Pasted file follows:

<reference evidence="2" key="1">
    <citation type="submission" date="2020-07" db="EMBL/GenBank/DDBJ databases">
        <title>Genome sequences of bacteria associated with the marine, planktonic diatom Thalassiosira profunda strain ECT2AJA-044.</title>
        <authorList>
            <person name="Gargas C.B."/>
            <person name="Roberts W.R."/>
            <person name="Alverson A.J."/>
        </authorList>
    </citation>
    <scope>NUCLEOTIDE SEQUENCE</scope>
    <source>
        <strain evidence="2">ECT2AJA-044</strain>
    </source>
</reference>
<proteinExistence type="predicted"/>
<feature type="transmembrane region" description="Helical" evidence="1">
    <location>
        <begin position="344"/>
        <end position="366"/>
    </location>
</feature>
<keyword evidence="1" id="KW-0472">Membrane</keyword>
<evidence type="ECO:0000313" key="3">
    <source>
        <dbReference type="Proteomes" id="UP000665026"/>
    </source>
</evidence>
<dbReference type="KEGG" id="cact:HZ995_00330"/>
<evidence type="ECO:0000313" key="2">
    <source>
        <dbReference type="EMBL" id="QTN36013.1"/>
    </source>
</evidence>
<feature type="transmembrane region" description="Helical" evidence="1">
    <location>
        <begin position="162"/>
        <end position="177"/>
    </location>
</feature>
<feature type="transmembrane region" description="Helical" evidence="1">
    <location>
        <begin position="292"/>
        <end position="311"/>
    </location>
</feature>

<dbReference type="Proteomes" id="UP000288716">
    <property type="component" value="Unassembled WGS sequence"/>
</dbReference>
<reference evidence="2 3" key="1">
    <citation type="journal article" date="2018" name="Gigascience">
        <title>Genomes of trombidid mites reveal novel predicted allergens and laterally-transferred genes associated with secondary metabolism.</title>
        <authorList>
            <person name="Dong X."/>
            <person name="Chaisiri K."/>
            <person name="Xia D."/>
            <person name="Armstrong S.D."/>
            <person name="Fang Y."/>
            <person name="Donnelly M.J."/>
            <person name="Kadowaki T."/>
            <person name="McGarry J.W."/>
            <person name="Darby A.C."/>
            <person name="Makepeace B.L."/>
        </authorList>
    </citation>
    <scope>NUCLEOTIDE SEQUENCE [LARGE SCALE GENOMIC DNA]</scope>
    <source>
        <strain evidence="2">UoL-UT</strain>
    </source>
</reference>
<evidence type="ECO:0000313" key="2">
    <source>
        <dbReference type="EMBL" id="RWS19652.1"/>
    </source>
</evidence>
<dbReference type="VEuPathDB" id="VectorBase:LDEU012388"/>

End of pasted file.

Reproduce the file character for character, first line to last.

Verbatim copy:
<reference evidence="2" key="1">
    <citation type="submission" date="2020-07" db="EMBL/GenBank/DDBJ databases">
        <title>Genome sequences of bacteria associated with the marine, planktonic diatom Thalassiosira profunda strain ECT2AJA-044.</title>
        <authorList>
            <person name="Gargas C.B."/>
            <person name="Roberts W.R."/>
            <person name="Alverson A.J."/>
        </authorList>
    </citation>
    <scope>NUCLEOTIDE SEQUENCE</scope>
    <source>
        <strain evidence="2">ECT2AJA-044</strain>
    </source>
</reference>
<proteinExistence type="predicted"/>
<feature type="transmembrane region" description="Helical" evidence="1">
    <location>
        <begin position="344"/>
        <end position="366"/>
    </location>
</feature>
<keyword evidence="1" id="KW-0472">Membrane</keyword>
<evidence type="ECO:0000313" key="3">
    <source>
        <dbReference type="Proteomes" id="UP000665026"/>
    </source>
</evidence>
<dbReference type="KEGG" id="cact:HZ995_00330"/>
<evidence type="ECO:0000313" key="2">
    <source>
        <dbReference type="EMBL" id="QTN36013.1"/>
    </source>
</evidence>
<feature type="transmembrane region" description="Helical" evidence="1">
    <location>
        <begin position="162"/>
        <end position="177"/>
    </location>
</feature>
<feature type="transmembrane region" description="Helical" evidence="1">
    <location>
        <begin position="292"/>
        <end position="311"/>
    </location>
</feature>

<dbReference type="Proteomes" id="UP000288716">
    <property type="component" value="Unassembled WGS sequence"/>
</dbReference>
<reference evidence="2 3" key="1">
    <citation type="journal article" date="2018" name="Gigascience">
        <title>Genomes of trombidid mites reveal novel predicted allergens and laterally-transferred genes associated with secondary metabolism.</title>
        <authorList>
            <person name="Dong X."/>
            <person name="Chaisiri K."/>
            <person name="Xia D."/>
            <person name="Armstrong S.D."/>
            <person name="Fang Y."/>
            <person name="Donnelly M.J."/>
            <person name="Kadowaki T."/>
            <person name="McGarry J.W."/>
            <person name="Darby A.C."/>
            <person name="Makepeace B.L."/>
        </authorList>
    </citation>
    <scope>NUCLEOTIDE SEQUENCE [LARGE SCALE GENOMIC DNA]</scope>
    <source>
        <strain evidence="2">UoL-UT</strain>
    </source>
</reference>
<evidence type="ECO:0000313" key="2">
    <source>
        <dbReference type="EMBL" id="RWS19652.1"/>
    </source>
</evidence>
<dbReference type="VEuPathDB" id="VectorBase:LDEU012388"/>